The Groveland Four (or the Groveland Boys) were four young African-American men, Earnest Thomas, Charles Greenlee (then a minor at age 16), Samuel Shepherd and Walter Irvin, who in 1949 were accused of raping a 17-year-old white woman and assaulting her husband in Lake County, Florida.
Thomas fled and was killed by a posse several days later and 200 miles away; Greenlee, Shepherd and Irvin were arrested. They were beaten in jail to coerce confessions, but Irvin did not confess. The three survivors were convicted at trial by an all-white jury. Greenlee was sentenced to life because he was only 16 at the time of the crime; the other two were sentenced to death. In 1951 the United States Supreme Court ordered a retrial after hearing appeals by the latter two men, led by Thurgood Marshall of the NAACP Legal Defense Fund. It ruled they had not received a fair trial because of excessive adverse publicity and because blacks had been excluded from the jury.
In November 1951, Sheriff Willis McCall shot both Shepherd and Irvin while they were in his custody, saying they had tried to escape while he was transporting them from Raiford State Prison back to the county seat of Tavares, Florida, for the new trial. Shepherd died on the spot; Irvin survived his wounds and later told FBI investigators that the sheriff had shot them in cold blood and that his deputy Yates had also shot him in an attempt to finish him off.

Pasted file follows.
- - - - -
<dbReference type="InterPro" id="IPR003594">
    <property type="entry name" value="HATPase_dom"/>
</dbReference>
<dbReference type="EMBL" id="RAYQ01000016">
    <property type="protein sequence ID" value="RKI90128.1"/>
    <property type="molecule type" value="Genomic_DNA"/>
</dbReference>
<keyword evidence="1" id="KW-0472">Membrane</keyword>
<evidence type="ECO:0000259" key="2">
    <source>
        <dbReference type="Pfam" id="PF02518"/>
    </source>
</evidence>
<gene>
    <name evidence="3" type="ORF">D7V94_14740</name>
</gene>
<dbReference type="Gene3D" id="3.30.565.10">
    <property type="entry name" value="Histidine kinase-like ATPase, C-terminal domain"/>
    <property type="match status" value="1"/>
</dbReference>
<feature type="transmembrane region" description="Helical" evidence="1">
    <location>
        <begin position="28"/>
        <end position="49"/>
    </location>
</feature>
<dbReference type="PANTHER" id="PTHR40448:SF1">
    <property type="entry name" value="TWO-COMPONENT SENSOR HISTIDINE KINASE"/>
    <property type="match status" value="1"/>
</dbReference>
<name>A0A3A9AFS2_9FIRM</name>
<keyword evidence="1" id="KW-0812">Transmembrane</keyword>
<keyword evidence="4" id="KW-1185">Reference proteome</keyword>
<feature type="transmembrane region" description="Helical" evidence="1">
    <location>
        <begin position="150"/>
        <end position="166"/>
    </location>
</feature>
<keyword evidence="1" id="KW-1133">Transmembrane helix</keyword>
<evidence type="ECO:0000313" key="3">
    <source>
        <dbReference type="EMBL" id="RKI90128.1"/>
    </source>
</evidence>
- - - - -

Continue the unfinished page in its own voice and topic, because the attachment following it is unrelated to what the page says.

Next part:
At the second trial, Irvin was again convicted by an all-white jury and sentenced to death. In 1955 his sentence was commuted to life by recently elected Governor Leroy Collins. In 1968 Irvin was paroled. He died in February 1969 in Lake County.
In 2016 the City of Groveland and Lake County each apologized to survivors of the four men for the injustice against them. The four were posthumously exonerated on April 18, 2017, by a resolution of the Florida House of Representatives. The state senate quickly passed a similar resolution, and lawmakers called on Florida Governor Rick Scott to officially pardon the men.
On January 11, 2019, the Florida Board of Executive Clemency voted to pardon the Groveland Four. Wikipedia